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In re Estate of Quarg

January 23, 2008


On appeal from the Superior Court of New Jersey, Chancery Division, Probate Part, Passaic County, P188404.

The opinion of the court was delivered by: Lintner, P.J.A.D.



Submitted December 17, 2007

Before Judges Lintner, Sabatino and Alvarez.

Defendant, Barbara Quarg (Barbara) appeals from a judgment of the Chancery Division, Probate Part, imposing a constructive trust on the surviving spouse's share of the intestate estate of Robert Quarg, in favor of plaintiff, Francine Levy Quarg (Francine). We remand for further proceedings, as modified by us, to determine whether Francine's allegations establish an implied contractual right to the proceeds of Robert's estate, as set forth in In re Estate of Roccamonte, 174 N.J. 381 (2002).

The following are the undisputed facts presented to the Chancery judge on stipulation by the parties. Barbara and Robert were married on September 29, 1956. On December 24, 1957, Barbara gave birth to twins, Robert and Patricia Quarg. Barbara and Robert lived together until October 1958, when Barbara took the children and left the marital residence. Barbara and Robert never again lived as husband and wife but they never divorced.

The only legal proceedings that took place between them were for visitation and child support, which occurred in New York in 1959-1960. When Robert visited the children, Barbara made herself scarce to avoid having words with him. Robert's visitations with the children ended by 1968. From 1969 to 2004, the only contact Barbara had with Robert was one meeting to discuss an issue regarding their son. They also had three brief unplanned encounters. Barbara visited Robert in hospice nine days before his death.

Francine met Robert in 1961. They began a relationship shortly thereafter and Robert moved in with Francine. On November 13, 1962, a son, Jonathan, was born to the couple. Both Francine and Jonathan took Robert's surname. The couple lived together continuously from 1961 until Robert entered a hospital in 2004, just weeks before his death. During that time period, they bought a home together, which was deeded to them as husband and wife. They also listed themselves as husband and wife on health insurance applications and also in all other respects held themselves out as husband and wife.

Robert died intestate on December 8, 2004. His estate was valued at $345,568.63, of which $226,068.63 was personal property and $119,500 was real property. Letters of Administration were initially granted to Robert's daughter, Patricia. On June 29, 2005, Jonathan and Francine filed a Verified Complaint and Order to Show Cause seeking to establish a legal parent-child relationship between Jonathan and Robert.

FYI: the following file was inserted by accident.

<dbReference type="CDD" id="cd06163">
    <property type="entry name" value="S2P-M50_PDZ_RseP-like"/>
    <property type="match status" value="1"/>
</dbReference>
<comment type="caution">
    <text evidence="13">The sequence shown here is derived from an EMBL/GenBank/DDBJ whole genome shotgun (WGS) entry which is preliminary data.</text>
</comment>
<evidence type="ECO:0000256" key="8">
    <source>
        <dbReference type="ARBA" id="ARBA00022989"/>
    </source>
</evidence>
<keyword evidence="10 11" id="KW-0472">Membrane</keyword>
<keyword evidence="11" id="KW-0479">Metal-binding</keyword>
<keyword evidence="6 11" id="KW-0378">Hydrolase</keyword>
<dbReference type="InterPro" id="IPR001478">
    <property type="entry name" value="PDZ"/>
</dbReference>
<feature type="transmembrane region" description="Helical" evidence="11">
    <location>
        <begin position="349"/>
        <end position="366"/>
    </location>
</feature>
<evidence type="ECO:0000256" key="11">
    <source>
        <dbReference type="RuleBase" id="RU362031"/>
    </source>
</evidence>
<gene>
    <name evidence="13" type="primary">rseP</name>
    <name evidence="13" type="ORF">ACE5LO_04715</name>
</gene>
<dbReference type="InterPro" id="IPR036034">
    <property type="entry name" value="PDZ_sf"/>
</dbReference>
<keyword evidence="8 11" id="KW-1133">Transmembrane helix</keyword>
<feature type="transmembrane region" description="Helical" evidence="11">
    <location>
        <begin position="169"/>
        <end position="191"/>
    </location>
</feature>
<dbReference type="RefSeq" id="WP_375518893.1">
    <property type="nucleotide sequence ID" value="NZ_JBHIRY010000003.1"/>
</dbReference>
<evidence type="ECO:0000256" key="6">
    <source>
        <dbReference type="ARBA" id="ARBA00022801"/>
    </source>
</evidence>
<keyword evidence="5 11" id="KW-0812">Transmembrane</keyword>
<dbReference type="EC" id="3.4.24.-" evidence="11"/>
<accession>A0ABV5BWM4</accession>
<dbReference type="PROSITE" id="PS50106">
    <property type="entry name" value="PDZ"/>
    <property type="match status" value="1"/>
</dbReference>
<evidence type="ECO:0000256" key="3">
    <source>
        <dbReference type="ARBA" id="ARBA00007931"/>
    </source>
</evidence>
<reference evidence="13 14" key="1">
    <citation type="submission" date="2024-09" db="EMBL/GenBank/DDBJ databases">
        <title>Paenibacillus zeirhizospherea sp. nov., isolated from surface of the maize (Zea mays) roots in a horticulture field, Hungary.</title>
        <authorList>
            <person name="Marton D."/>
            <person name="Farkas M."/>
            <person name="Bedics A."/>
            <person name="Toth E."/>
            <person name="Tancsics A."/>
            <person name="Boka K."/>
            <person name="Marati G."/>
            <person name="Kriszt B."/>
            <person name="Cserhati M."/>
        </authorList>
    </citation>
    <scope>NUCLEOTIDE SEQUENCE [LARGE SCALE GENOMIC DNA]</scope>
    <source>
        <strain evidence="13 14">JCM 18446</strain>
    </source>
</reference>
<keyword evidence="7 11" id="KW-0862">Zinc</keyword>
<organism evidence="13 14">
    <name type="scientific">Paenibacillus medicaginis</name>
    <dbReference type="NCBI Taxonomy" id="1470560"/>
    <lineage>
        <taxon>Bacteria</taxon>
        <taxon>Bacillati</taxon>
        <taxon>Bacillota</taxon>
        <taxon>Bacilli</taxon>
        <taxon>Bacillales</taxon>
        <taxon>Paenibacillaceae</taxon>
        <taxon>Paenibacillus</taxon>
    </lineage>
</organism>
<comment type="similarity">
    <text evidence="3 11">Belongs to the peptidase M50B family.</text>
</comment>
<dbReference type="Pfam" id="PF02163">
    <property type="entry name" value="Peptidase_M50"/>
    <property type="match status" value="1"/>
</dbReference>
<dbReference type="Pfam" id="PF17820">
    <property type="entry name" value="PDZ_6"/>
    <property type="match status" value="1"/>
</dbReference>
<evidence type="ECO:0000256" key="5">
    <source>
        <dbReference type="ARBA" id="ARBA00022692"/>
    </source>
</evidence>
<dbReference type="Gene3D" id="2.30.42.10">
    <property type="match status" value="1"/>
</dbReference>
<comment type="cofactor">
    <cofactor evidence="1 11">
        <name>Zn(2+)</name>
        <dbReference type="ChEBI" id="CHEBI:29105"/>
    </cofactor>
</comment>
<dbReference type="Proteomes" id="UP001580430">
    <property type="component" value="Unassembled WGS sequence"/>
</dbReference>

In the first count of the complaint, Francine alleged that DNA testing established Jonathan as Robert's son. The second count sought to have Patricia's Letters of Administration set aside for failing to list Jonathan as a surviving son. In the third count, Francine asserted that she and Robert lived as unmarried cohabitants for more than four decades, during which they had formed an "intimate relationship founded on mutual trust, dependence and raised expectations." She sought to share in Robert's estate, claiming that if Barbara is permitted to inherit as surviving spouse, Francine would be "unjustly impoverished" and Barbara "unjustly enriched."

On September 8, 2005, the Chancery judge entered an order revoking Patricia as administrator and appointing a substitute administrator. A consent order was entered on October 25, 2005, establishing a legal parent-child relationship between Robert and Jonathan.

On December 19, 2006, the judge issued her opinion from the bench. She found that the intestacy statutes create a "statutory will . . . case law . . . militate[d] against [Barbara's] entitlement to any interest, either by way of intestacy taking or elective-share." The judge relied, in part, on the decision in Carr v. Carr, 120 N.J. 336 (1990), for the principle that spouses may acquire an interest in marital property by virtue of their mutual efforts during marriage that contribute to the creation, acquisition, and preservation of such property. She then reasoned that Barbara did not play a role in the joint enterprise with Robert nor did she establish that the assets accumulated were for her benefit. As to Francine, the judge recognized that, while not qualifying as Robert's statutory wife or registered domestic partner, Francine was his "partner, caregiver, builder of dreams and assets," thus entitling her the equitable remedy of a constructive trust establishing her share in Robert's estate.

On appeal, Barbara argues that she is entitled to receive one-half of Robert's estate under the applicable provisions of N.J.S.A. 3B:5-3d, which sets the intestate share of a surviving spouse at one-half if there is surviving issue, one or more of whom are not issue of the surviving spouse. Barbara also argues that N.J.S.A. 3B:8-1 does not apply because the elective share statute protects spouses who are disinherited by will by providing for an elective share. She maintains that the judge erred in fashioning a constructive trust. She asserts that the facts in Carr are not analogous because the plaintiff in Carr, although in the process of obtaining a divorce, was still married to the decedent and seeking equitable distribution ...

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